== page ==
Penny Edwards

Associate Professor

PhD Monash University (History); 1999
M. Phil (International Relations) St. Antony's College, University of Oxford, 1992; BA Hons (Chinese) SOAS, University of London 1985

(510) 642-1926
Address & Office Hours: 

351B Dwinelle

Spring 2020 Office Hours 2.30-4.30pm Tuesdays


I work on Burma, Cambodia, nationalism, British and French colonialism, Chinese diaspora, memory, and am broadly interested in archives, culture, people and literature in motion and translation across time and space.  

In Spring 2020 I'll be teaching the inter-disciplinary Department Methods in South and Southeast Asian Studies Graduate Seminar (SSEAS 294).  Some recent reflections on method/archive are in “Archival Detours: Sourcing Colonial History” in Fiona Paisley and Kirsty Reid, ed. Sources and Methods in Histories of Colonialism: Approaching the Imperial Archive  (London: Routledge, 2017). 

Also in Spring 2020 I'll be enjoying a second semester of reduced teaching load thanks to a fellowship with the Townsend Center for the Humanities, to work on my book, the peacocks are all gone: an anti-history of an anti-hero.  A couple of related articles areWatching the Detectives: the Elusive Exile of Prince Myngoon of Burma”  in Ronit Ricci (Ed) Exile in Colonial Asia: Kings, Convicts, Commemoration Honolulu: Hawaii University Press (2016)

Other projects include a translation of Soth Polin's novel, L'anarchiste; translated excerpts have appeared in the international literary journal Words without borders (2015)  and Mekong Review. Another literary project is the  co-edited anthology of Burmese literature, together with ko ko thett and Kenneth Wong, slated for publication with Hawai'i University Mano'a Literary Journal: work towards this publication is partially funded by a Southeast Asia Council Associaton of Asian Studies Translation Subvention Grant.

In 2018-2019 I worked together with lead artists Bonnie Wai-Lee Kwong and Maw Shein Win,and directed artographies: in other words/worlds funded by the Critical Refugee Studies Group. The project culminated in the no place like home/inflight stories designed to move show at Berkeley Art Museum and Pacific Film Archive in April 2019 Videography is in progress and the full recording should be available by February 2020.

Another article I'm working on explores Cambodian cinema, and Chinese cinema in Southeast Asia, in the 1950s-1960s, and a book length project of mine to which I will be returning on completion of my book on Prince Myngun, is Alexandra David-Néel, Mirra Alfassa, Suzanne Karpelès and constructions of Buddhism and other spiritualities in France and Empire.  

My Mekong Review essays on Soth Polin and on Marguerite Duras were both anthologized in Best of the Mekong Review, 2018.   Other recent reflections on Cambodia include an op-ed inspired by Sinn Sisamouth's song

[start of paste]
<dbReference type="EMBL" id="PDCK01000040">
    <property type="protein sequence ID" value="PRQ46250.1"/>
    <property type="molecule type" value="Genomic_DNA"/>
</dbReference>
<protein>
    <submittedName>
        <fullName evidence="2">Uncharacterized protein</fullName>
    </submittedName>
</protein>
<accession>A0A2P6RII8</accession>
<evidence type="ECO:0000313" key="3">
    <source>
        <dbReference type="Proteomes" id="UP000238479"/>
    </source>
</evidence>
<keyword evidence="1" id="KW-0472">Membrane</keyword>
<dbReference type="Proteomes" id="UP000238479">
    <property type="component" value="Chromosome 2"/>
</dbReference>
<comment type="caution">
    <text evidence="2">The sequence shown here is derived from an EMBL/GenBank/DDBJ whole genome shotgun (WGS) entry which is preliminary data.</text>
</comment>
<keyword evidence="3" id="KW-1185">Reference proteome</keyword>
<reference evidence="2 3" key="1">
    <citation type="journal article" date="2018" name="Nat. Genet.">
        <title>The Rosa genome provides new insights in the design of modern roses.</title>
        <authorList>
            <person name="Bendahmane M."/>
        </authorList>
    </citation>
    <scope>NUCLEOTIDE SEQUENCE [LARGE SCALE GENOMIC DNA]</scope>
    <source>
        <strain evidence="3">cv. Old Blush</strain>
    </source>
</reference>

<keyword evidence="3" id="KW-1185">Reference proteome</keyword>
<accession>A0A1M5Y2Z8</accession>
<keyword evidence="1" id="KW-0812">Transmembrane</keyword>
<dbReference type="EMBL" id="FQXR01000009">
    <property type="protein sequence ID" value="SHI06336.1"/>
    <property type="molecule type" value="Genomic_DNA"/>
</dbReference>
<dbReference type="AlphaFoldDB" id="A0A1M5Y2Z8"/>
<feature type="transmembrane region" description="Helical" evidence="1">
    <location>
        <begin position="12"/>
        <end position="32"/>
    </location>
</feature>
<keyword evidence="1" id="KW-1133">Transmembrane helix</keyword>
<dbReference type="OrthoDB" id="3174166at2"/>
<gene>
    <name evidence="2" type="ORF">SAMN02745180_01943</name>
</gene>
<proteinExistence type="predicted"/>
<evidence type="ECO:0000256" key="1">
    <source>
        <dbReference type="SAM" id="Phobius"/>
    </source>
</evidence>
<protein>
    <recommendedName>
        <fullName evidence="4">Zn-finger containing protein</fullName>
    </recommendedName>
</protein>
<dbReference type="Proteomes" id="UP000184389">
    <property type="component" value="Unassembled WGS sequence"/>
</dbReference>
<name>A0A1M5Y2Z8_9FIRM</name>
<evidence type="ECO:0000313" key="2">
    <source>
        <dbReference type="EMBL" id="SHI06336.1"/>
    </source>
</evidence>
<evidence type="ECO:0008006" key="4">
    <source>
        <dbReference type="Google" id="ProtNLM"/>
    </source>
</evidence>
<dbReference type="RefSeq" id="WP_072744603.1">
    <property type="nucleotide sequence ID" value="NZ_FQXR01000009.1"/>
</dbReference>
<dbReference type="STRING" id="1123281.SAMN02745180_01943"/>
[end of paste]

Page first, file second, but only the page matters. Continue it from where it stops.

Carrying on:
My seventh edited volume is Memory
Presenting Southeast Asian Pasts, Issue 21 (2016) of the Kyoto Review of Southeast Asia also anthologized in Pavin Chachavalpongpun (Ed) The Blooming Years:  Kyoto Review of Southeast Asia (2017).

 I've worked on gender in colonial and postcolonial Australia, Burma and Cambodia, written about Gandhi in Burma, "Taj Angkor" in Cambodia, fashion, national identity and dress in Burma and Cambodia, and jointly edited, with Debjani Ganguly and Jacqueline Lo,  Pigments of the Imagination: Rethinking Mixed Race (Journal of Intercultural Studies, February 2007).  I guest edited Buddhism in Cambodia (Siksacakr Journal of Cambodia Studies #8-#9) and edited/translated of A Short History of the Buddhist Institute (Phnom Penh: Buddhist Institute Press, 2005).  My initial training in Chinese language and literature has led me to work on Chinese in Southeast Asia: related projects include Mediating Chineseness in Cambodia (with Lorraine Paterson, Cross Currents East Asian History and Culture Review, 2012), with Shen-Yuan Fang Lost in the Whitewash: Aboriginal-Asian Encounters in Australia, 1901 to 2001 (Humanities Research Centre, Australian National University, Canberra, 2003) and Beyond China: Migrating Identities (Centre for the Study of Chinese Southern Diaspora, Research School of Pacific and Asian Studies, Australian National University, Canberra, 2002), and a more recent thought-piece on Hong Kong inspired by a 2019 visit to the John Lennon Wall in Prague

In 2013 I received the Faculty Award for Outstanding Mentorship of GSIs, and in 2009, the Harry J. Benda Prize in Southeast Asian Studies for my book Cambodge: The Cultivation of a Nation (Hawai’i University Press, 2007).   

Alongside SSEAS, I'm affiliated with the Department of Gender & Womens' Studies, the Group in Buddhist Studies, and the Designated Emphasis in European Studies.